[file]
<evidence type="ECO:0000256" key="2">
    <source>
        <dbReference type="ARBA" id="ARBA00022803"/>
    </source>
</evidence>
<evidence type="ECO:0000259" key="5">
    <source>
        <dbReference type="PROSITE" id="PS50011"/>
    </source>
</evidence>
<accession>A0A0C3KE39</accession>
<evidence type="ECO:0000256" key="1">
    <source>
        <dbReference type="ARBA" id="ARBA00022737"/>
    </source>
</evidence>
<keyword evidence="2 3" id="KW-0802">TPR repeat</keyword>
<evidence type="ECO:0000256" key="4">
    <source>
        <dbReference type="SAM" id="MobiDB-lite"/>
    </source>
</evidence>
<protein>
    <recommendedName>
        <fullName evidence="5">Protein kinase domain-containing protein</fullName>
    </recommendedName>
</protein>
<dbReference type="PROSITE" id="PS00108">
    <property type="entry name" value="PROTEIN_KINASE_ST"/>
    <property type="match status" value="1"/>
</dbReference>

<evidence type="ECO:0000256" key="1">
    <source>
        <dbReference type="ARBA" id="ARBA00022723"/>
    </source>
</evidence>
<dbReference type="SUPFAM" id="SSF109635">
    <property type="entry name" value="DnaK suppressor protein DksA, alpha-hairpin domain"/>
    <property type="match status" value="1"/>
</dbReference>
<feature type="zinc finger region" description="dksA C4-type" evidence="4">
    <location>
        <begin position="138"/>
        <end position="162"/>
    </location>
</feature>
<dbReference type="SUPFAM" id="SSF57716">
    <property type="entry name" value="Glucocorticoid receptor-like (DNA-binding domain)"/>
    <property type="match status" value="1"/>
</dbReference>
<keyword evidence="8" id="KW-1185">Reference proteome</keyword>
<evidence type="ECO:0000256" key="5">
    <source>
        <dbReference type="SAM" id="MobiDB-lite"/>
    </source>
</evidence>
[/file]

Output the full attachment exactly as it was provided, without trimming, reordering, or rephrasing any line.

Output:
<evidence type="ECO:0000256" key="2">
    <source>
        <dbReference type="ARBA" id="ARBA00022803"/>
    </source>
</evidence>
<evidence type="ECO:0000259" key="5">
    <source>
        <dbReference type="PROSITE" id="PS50011"/>
    </source>
</evidence>
<accession>A0A0C3KE39</accession>
<evidence type="ECO:0000256" key="1">
    <source>
        <dbReference type="ARBA" id="ARBA00022737"/>
    </source>
</evidence>
<keyword evidence="2 3" id="KW-0802">TPR repeat</keyword>
<evidence type="ECO:0000256" key="4">
    <source>
        <dbReference type="SAM" id="MobiDB-lite"/>
    </source>
</evidence>
<protein>
    <recommendedName>
        <fullName evidence="5">Protein kinase domain-containing protein</fullName>
    </recommendedName>
</protein>
<dbReference type="PROSITE" id="PS00108">
    <property type="entry name" value="PROTEIN_KINASE_ST"/>
    <property type="match status" value="1"/>
</dbReference>

<evidence type="ECO:0000256" key="1">
    <source>
        <dbReference type="ARBA" id="ARBA00022723"/>
    </source>
</evidence>
<dbReference type="SUPFAM" id="SSF109635">
    <property type="entry name" value="DnaK suppressor protein DksA, alpha-hairpin domain"/>
    <property type="match status" value="1"/>
</dbReference>
<feature type="zinc finger region" description="dksA C4-type" evidence="4">
    <location>
        <begin position="138"/>
        <end position="162"/>
    </location>
</feature>
<dbReference type="SUPFAM" id="SSF57716">
    <property type="entry name" value="Glucocorticoid receptor-like (DNA-binding domain)"/>
    <property type="match status" value="1"/>
</dbReference>
<keyword evidence="8" id="KW-1185">Reference proteome</keyword>
<evidence type="ECO:0000256" key="5">
    <source>
        <dbReference type="SAM" id="MobiDB-lite"/>
    </source>
</evidence>